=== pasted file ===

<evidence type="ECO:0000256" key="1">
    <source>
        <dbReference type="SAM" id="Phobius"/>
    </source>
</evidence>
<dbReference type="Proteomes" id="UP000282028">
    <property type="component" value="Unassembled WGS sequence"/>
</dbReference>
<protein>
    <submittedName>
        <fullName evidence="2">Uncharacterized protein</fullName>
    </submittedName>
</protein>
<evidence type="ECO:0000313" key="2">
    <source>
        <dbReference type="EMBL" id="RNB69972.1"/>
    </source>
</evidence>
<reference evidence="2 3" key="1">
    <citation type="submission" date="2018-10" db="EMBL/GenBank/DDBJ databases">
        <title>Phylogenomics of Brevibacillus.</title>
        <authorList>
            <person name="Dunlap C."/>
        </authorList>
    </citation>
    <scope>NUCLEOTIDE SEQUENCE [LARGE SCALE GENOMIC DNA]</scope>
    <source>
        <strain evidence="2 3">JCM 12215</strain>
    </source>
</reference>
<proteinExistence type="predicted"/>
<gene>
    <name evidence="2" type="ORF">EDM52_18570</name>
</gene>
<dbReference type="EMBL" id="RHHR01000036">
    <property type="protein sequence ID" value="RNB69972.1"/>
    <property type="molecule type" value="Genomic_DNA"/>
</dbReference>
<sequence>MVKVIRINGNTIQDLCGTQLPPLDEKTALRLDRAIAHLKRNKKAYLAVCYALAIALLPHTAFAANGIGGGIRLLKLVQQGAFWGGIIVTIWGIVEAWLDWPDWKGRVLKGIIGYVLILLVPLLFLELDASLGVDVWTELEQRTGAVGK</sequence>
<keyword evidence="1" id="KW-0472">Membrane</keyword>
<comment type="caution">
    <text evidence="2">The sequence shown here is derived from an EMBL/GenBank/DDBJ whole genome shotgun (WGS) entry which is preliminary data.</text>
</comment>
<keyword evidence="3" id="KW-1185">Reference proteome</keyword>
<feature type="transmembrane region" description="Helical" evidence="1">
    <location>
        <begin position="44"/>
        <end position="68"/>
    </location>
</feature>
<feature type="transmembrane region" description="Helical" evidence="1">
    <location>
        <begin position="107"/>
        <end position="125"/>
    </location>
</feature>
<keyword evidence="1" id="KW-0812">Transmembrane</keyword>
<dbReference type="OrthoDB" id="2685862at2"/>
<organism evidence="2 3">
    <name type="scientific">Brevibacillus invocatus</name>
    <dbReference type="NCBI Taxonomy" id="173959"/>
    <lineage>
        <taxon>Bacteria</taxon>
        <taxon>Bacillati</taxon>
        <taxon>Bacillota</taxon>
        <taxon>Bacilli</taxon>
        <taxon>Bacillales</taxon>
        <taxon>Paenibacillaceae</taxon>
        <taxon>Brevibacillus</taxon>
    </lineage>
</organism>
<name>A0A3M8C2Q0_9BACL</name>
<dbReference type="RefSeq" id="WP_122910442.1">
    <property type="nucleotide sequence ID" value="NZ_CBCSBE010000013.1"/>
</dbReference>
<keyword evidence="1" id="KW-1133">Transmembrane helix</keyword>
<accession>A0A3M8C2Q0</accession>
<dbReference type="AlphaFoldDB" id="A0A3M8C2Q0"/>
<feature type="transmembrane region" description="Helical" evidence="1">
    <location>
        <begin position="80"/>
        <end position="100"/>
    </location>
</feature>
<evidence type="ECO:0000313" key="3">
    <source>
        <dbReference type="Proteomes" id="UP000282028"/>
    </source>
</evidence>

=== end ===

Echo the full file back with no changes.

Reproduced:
<evidence type="ECO:0000256" key="1">
    <source>
        <dbReference type="SAM" id="Phobius"/>
    </source>
</evidence>
<dbReference type="Proteomes" id="UP000282028">
    <property type="component" value="Unassembled WGS sequence"/>
</dbReference>
<protein>
    <submittedName>
        <fullName evidence="2">Uncharacterized protein</fullName>
    </submittedName>
</protein>
<evidence type="ECO:0000313" key="2">
    <source>
        <dbReference type="EMBL" id="RNB69972.1"/>
    </source>
</evidence>
<reference evidence="2 3" key="1">
    <citation type="submission" date="2018-10" db="EMBL/GenBank/DDBJ databases">
        <title>Phylogenomics of Brevibacillus.</title>
        <authorList>
            <person name="Dunlap C."/>
        </authorList>
    </citation>
    <scope>NUCLEOTIDE SEQUENCE [LARGE SCALE GENOMIC DNA]</scope>
    <source>
        <strain evidence="2 3">JCM 12215</strain>
    </source>
</reference>
<proteinExistence type="predicted"/>
<gene>
    <name evidence="2" type="ORF">EDM52_18570</name>
</gene>
<dbReference type="EMBL" id="RHHR01000036">
    <property type="protein sequence ID" value="RNB69972.1"/>
    <property type="molecule type" value="Genomic_DNA"/>
</dbReference>
<sequence>MVKVIRINGNTIQDLCGTQLPPLDEKTALRLDRAIAHLKRNKKAYLAVCYALAIALLPHTAFAANGIGGGIRLLKLVQQGAFWGGIIVTIWGIVEAWLDWPDWKGRVLKGIIGYVLILLVPLLFLELDASLGVDVWTELEQRTGAVGK</sequence>
<keyword evidence="1" id="KW-0472">Membrane</keyword>
<comment type="caution">
    <text evidence="2">The sequence shown here is derived from an EMBL/GenBank/DDBJ whole genome shotgun (WGS) entry which is preliminary data.</text>
</comment>
<keyword evidence="3" id="KW-1185">Reference proteome</keyword>
<feature type="transmembrane region" description="Helical" evidence="1">
    <location>
        <begin position="44"/>
        <end position="68"/>
    </location>
</feature>
<feature type="transmembrane region" description="Helical" evidence="1">
    <location>
        <begin position="107"/>
        <end position="125"/>
    </location>
</feature>
<keyword evidence="1" id="KW-0812">Transmembrane</keyword>
<dbReference type="OrthoDB" id="2685862at2"/>
<organism evidence="2 3">
    <name type="scientific">Brevibacillus invocatus</name>
    <dbReference type="NCBI Taxonomy" id="173959"/>
    <lineage>
        <taxon>Bacteria</taxon>
        <taxon>Bacillati</taxon>
        <taxon>Bacillota</taxon>
        <taxon>Bacilli</taxon>
        <taxon>Bacillales</taxon>
        <taxon>Paenibacillaceae</taxon>
        <taxon>Brevibacillus</taxon>
    </lineage>
</organism>
<name>A0A3M8C2Q0_9BACL</name>
<dbReference type="RefSeq" id="WP_122910442.1">
    <property type="nucleotide sequence ID" value="NZ_CBCSBE010000013.1"/>
</dbReference>
<keyword evidence="1" id="KW-1133">Transmembrane helix</keyword>
<accession>A0A3M8C2Q0</accession>
<dbReference type="AlphaFoldDB" id="A0A3M8C2Q0"/>
<feature type="transmembrane region" description="Helical" evidence="1">
    <location>
        <begin position="80"/>
        <end position="100"/>
    </location>
</feature>
<evidence type="ECO:0000313" key="3">
    <source>
        <dbReference type="Proteomes" id="UP000282028"/>
    </source>
</evidence>